When working in specifically the retail, finance, and manufacturing (sales) industry, one often comes across an unavoidable tool namely: customer relationship management or what is abbreviated to CRM. Now what really astonishes me is when people ask how a CRM can help their business. Often one gets asked what CRM stands for or even means!
Now granted, it is a technical or industry-specific jargon depicting a tool (software used on hardware like PCs, tablets, scanners, point-of-sale devices, and modern cash registers), but what it does is something many businesses both small and large take for granted – mostly to their detriment.
We use CRMs a lot more than we think. Take our Smartphones for instance: they are basically miniature customer (data or content) managing tools and albeit personalized, they serve the same function. Now to put this into perspective very quickly and simply because – that’s what we do here: our phones store and manage all our contacts (friends, family and businesses, and clients) primarily to help us access and communicate with them quickly. Mobile phones, have also evolved to now enable you to not only manage your contacts to just make calls or SMS them but to share content with via the various social media platforms – each with its own purpose and account. Android phones, for instance, come with (need to be activated by) a Google account, which you can use to access many applications other than just your email.
CRMs manage a company’s accounts in a similar way and enables one to quickly get a hold of people to either sell directly to, create or follow-up on a lead, or nurture a deal until it becomes a sale. This is done by software that sits on the front-end of a database that is stored on a local server or on the cloud. The software is usually (and hopefully) user-friendly for it to be adopted and used frequently by end users – enhancing their productivity and thus increasing revenue for the business.
They are used more by salespeople and staff of companies that offer a service via their customer support services or front-end teams. So, when you call your local phone company because you are behind on a payment or would like to hand in a product for repairs, for instance, it is a CRM system that is used to log, track and manage the case till is solved. The transcript, along with the call logs and resolutions are kept for a later date or time for if you make a follow-up call, request a new service in a database or records or what is called an instance. Depending on how the company is, it will have several (national or regional) instances to help access data even faster.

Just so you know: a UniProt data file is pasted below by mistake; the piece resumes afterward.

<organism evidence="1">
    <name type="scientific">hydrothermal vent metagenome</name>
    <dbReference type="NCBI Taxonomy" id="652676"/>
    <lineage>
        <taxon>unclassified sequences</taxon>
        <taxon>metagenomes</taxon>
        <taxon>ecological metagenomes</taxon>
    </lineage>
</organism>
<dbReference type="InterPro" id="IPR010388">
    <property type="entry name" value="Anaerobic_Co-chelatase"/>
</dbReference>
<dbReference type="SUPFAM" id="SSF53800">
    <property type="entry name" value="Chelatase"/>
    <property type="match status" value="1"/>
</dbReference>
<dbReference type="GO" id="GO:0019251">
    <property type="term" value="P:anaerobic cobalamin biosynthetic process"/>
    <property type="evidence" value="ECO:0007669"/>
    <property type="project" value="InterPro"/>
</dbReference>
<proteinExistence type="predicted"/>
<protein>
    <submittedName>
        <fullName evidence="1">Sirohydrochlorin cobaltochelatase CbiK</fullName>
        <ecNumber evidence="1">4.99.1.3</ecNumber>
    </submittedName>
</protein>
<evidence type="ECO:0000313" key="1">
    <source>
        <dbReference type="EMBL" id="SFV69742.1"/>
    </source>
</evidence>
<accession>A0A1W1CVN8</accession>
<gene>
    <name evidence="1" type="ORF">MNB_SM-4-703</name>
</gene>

A CRM can help you manage a healthy relationship with your clients to ensure that you are not calling them several times a day to put them off, forgetting to follow-up on scheduled calls or emails or worse yet, sending them the wrong product or information about your offerings.
A good CRM package will additionally come equipped with a means to store brochures, create effective and targeted marketing campaigns, generate quotes and invoices (PDFs) and with a built-in knowledgebase – a stored pool of resources containing processes and scenarios to help one quickly resolve a problem, prescribe a product or log a case. And nowadays, like a mobile phone, the better CRM software out there can seamlessly integrate with social media platforms to follow, service or attract customers from there.
There are several CRM tools out there that offer different functionalities and depending on the size of the business you can get a basic one that just manages your contacts and interactions with them to ones that hand full-scale operations (back-office processes like warehousing, inventory, accounting, finance, Payroll, and HR). Those fall under another high-level category of CRMs known as Enterprise Resource Planning tools or ERPs. A topic for another blog perhaps as they are a totally different animal altogether – though often used in conjunction with CRMs.
So you see these useful tools really help run companies and are now being even more automated with the help of Business Intelligence and AI, making it easier for the average man on the street to use them to grow their business to levels where ERPs are needed.
Many CRM suppliers offer free trials and even free online software, so take a shop around to see which one fits your needs. The current industry leaders in CRM solutions are Dynamics (Microsoft), Salesforce, Oracle, SAP CRM and Zoho.